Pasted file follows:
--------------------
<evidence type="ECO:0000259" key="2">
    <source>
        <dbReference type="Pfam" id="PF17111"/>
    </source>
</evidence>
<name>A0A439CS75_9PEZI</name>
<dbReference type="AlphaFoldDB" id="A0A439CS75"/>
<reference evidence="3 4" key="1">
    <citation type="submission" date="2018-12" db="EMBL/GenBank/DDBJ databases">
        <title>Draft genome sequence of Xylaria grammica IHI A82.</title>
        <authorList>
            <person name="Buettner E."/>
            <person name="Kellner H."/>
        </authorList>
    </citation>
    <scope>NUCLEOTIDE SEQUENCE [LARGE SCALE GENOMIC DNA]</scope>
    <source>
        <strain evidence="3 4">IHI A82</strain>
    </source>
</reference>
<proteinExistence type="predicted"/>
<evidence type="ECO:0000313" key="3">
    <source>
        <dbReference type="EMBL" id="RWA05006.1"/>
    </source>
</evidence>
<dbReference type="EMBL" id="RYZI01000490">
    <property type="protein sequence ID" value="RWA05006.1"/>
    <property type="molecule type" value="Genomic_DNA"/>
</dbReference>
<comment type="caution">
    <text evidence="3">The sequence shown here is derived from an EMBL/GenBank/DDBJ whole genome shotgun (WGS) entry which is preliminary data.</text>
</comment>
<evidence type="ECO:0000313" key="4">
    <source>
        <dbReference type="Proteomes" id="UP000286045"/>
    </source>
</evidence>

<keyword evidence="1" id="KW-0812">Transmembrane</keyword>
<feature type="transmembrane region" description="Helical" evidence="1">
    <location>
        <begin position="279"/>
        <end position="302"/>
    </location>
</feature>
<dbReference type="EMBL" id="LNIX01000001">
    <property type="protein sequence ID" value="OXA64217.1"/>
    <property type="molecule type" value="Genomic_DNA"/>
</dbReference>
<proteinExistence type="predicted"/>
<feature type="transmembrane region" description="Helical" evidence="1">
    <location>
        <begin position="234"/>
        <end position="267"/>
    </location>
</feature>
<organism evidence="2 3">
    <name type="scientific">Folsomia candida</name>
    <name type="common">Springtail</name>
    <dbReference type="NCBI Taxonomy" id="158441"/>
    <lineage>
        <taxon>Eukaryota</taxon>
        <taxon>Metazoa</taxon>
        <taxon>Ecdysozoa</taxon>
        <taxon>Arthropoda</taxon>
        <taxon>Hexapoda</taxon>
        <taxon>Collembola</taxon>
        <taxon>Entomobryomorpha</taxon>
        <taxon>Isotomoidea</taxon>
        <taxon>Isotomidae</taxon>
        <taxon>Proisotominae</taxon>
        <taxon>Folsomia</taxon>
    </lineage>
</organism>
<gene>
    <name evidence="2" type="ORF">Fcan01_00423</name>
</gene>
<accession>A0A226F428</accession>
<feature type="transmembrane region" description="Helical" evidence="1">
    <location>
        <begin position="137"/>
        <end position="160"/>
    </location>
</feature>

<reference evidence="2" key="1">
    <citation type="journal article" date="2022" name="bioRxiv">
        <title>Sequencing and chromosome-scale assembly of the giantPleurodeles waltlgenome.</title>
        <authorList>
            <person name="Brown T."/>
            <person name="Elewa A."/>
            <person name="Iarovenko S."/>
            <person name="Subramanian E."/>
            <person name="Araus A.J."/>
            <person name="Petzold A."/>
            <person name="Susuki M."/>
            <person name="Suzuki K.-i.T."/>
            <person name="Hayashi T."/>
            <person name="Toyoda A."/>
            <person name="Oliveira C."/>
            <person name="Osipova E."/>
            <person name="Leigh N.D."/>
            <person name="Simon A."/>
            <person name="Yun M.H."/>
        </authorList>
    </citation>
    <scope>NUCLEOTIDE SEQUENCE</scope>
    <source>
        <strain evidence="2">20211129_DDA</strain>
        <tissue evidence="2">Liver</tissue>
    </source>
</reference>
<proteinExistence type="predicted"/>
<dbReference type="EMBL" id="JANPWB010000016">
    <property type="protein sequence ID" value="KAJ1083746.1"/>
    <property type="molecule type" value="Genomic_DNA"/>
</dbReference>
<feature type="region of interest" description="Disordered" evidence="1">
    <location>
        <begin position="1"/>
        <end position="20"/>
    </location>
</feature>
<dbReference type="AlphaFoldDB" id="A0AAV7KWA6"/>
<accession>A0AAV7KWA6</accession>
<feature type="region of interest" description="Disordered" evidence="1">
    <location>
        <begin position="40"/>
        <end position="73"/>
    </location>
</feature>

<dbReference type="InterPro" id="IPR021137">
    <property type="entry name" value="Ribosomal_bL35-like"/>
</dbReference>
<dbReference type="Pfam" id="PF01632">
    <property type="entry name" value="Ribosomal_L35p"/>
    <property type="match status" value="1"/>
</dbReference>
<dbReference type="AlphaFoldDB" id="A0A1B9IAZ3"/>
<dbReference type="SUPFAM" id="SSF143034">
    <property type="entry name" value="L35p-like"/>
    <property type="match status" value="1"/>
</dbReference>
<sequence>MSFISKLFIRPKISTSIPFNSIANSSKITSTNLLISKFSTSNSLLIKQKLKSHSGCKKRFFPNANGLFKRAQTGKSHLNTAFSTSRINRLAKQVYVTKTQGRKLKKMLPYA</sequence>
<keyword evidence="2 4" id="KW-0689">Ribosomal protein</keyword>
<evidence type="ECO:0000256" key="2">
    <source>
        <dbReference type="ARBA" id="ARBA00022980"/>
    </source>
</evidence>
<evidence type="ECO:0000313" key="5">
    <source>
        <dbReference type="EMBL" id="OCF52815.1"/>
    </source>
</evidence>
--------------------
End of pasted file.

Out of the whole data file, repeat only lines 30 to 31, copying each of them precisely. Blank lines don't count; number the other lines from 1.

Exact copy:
</dbReference>
<comment type="caution">